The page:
This article serves as an update to our previous briefing published in May 2020 where we reviewed the challenges presented to the Carbon Offsetting and Reduction Scheme for International Aviation (CORSIA) by the COVID-19 crisis.
June 2020 proves to be a pivotal month for the aviation industry and environmentalists alike with the International Civil Aviation Organisation (ICAO) Council meeting in Montreal for their 220th Session spanning 8 June to 26 June.
During this meeting a decision will be made as to whether or not to adjust the CORSIA baseline - currently defined as the average of CO2 emissions from international aviation covered by CORSIA for the years 2019 and 2020. Under the CORSIA scheme only emissions in excess of this baseline will need to be offset, and thus a baseline with more tonnes of CO2 will result in lower financial obligations by airlines in the future.
We outline below some of the background and pressures behind the decision that the Council will have to make, together with its potential implications.
Reasons for adjusting the baseline calculation
The continuing national lockdowns, border closures and travel restrictions due to the COVID-19 pandemic have severely impacted the aviation industry with airlines grounding a significant portion, if not all, of their fleet and flying only a fraction of their usual routes. It's plain that this unnatural and forced reduction in aircraft movements is resulting in a substantially reduced level of aircraft CO2 emissions in 2020. This in turn affects the calculation of the baseline level for CO2 emissions within the present CORSIA framework. If the actual CO2 levels in 2020 were to be factored into a baseline calculation, this would create an artificially low benchmark against which future emissions are compared, thus leading to much higher future liabilities for airlines that, under CORSIA, will have to acquire credits to offset future emissions levels over the benchmark.
In April 2020, the International Business Aviation Council (IBAC) cited in a letter to ICAO how the increased costs resulting from an overly stringent metric would compound the already challenging recovery circumstances for the aviation sector and urged ICAO to use only 2019 emissions to establish the baseline. Similarly, the International Air Transport Association (IATA) issued a position paper in May 2020 recommending the same, expressing that this solution was "a pragmatic and simple way to mitigate the extraordinary and unforeseeable impacts of the COVID-19 crisis on CORSIA."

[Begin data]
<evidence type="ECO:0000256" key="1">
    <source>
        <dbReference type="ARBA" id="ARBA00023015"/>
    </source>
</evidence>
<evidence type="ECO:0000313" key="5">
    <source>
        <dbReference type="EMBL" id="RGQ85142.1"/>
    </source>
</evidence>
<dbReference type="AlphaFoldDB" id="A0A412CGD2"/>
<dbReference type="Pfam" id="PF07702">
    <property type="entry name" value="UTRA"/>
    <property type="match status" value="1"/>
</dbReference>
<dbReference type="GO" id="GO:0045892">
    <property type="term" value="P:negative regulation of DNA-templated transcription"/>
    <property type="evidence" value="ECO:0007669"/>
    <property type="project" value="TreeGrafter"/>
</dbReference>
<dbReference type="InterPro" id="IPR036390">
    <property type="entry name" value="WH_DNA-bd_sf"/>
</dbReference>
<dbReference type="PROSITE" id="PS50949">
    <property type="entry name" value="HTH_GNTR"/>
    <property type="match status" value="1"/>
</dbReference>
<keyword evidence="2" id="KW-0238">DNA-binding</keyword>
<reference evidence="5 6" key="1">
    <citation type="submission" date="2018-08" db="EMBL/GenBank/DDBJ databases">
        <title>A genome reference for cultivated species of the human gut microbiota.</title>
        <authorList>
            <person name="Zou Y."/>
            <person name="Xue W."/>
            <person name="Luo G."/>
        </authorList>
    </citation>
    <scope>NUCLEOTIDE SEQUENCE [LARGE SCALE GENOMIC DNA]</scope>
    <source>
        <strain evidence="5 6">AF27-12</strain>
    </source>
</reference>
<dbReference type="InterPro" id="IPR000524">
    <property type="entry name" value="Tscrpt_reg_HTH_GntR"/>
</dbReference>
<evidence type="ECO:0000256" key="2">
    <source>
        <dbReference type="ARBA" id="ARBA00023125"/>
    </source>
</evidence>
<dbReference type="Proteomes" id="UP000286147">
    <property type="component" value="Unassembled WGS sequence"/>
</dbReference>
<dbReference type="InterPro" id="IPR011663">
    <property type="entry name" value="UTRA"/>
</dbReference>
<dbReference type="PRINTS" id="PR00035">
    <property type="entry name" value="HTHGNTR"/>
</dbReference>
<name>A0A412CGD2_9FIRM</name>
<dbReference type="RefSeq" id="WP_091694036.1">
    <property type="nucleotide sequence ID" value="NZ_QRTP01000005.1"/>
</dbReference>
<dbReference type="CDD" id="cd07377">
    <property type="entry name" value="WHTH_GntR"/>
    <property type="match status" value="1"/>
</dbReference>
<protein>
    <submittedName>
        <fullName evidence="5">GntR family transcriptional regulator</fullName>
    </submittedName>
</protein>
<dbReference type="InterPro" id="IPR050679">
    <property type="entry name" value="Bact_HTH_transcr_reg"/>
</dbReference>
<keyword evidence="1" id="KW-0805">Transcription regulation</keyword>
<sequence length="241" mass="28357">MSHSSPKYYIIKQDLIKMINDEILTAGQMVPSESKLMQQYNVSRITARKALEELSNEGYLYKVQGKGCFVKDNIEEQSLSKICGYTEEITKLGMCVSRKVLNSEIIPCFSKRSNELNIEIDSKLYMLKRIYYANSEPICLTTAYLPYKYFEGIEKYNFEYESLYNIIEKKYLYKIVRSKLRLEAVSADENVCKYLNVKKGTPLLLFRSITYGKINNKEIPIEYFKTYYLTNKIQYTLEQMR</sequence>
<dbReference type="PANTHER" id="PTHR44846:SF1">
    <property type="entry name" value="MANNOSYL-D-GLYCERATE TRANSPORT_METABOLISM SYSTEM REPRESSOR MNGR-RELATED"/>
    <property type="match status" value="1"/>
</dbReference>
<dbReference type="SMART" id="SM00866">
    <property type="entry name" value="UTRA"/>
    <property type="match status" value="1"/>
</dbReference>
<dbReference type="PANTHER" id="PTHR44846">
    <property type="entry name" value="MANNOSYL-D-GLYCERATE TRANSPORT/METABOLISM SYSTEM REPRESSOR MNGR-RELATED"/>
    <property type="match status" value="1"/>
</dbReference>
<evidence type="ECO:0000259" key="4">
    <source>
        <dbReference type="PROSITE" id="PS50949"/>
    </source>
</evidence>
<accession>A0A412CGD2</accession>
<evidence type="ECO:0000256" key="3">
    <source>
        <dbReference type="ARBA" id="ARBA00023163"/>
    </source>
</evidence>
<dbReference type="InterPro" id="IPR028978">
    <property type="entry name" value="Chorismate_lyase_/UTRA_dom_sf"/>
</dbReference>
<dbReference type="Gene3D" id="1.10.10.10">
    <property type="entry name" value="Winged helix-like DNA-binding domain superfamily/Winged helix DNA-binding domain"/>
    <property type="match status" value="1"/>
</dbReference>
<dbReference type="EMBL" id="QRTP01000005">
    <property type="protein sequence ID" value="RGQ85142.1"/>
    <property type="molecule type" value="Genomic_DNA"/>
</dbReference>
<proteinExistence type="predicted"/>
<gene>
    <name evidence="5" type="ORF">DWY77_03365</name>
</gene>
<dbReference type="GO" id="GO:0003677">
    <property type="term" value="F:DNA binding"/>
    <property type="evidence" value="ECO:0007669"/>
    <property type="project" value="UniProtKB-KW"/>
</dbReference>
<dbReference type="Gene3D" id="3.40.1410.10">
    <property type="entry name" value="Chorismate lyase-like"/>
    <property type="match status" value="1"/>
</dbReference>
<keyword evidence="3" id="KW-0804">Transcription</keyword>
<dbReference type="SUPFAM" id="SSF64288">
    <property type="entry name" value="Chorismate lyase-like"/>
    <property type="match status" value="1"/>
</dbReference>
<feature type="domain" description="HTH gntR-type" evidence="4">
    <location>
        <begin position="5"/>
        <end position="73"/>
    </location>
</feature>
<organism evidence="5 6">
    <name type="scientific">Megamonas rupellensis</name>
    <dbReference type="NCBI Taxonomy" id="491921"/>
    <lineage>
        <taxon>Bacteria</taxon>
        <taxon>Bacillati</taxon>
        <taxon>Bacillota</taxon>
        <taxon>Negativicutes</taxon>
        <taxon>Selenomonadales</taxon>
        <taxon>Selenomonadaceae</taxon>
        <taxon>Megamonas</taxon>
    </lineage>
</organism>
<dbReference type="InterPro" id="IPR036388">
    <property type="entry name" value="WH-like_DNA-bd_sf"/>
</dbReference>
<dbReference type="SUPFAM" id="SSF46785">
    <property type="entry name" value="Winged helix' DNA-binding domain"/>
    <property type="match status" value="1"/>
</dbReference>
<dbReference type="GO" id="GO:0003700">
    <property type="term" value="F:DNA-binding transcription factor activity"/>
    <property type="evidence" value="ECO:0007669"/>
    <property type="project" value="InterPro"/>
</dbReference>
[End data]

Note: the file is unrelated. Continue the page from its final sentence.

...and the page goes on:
Earlier this month, it was reported that pressure to amend the baseline came from the United States via a virtual ICAO meeting, and from the Latin American Civil Aviation Commission in a letter to the ICAO Council's President. The Federal Aviation Administration (FAA), in support of a revised baseline, has described the current situation in the absence of any amendment as an unanticipated and disproportionate (yet wholly avoidable) economic impact.
Tellingly, this was shortly followed by the European Union (traditionally strongly in favour of environmental constraints on the aviation industry) deciding that it and its Member States should accept that 2019 be taken as the baseline period, declaring it as "the closest possible proxy based on real data".
With so many institutions and jurisdictions joining ranks in appealing to ICAO to adopt a pre-pandemic baseline, the Council is under a great deal of pressure to make the changes requested by the industry. On its website, ICAO responded to the concerns raised indicating that the Council will "consider the legal and reputational aspects related to the various options, as well as the importance of maintaining the originally-agreed balance between the scheme's economic impacts and environmental benefits together with its simplicity and practicality, whilst responding to this unprecedented crisis."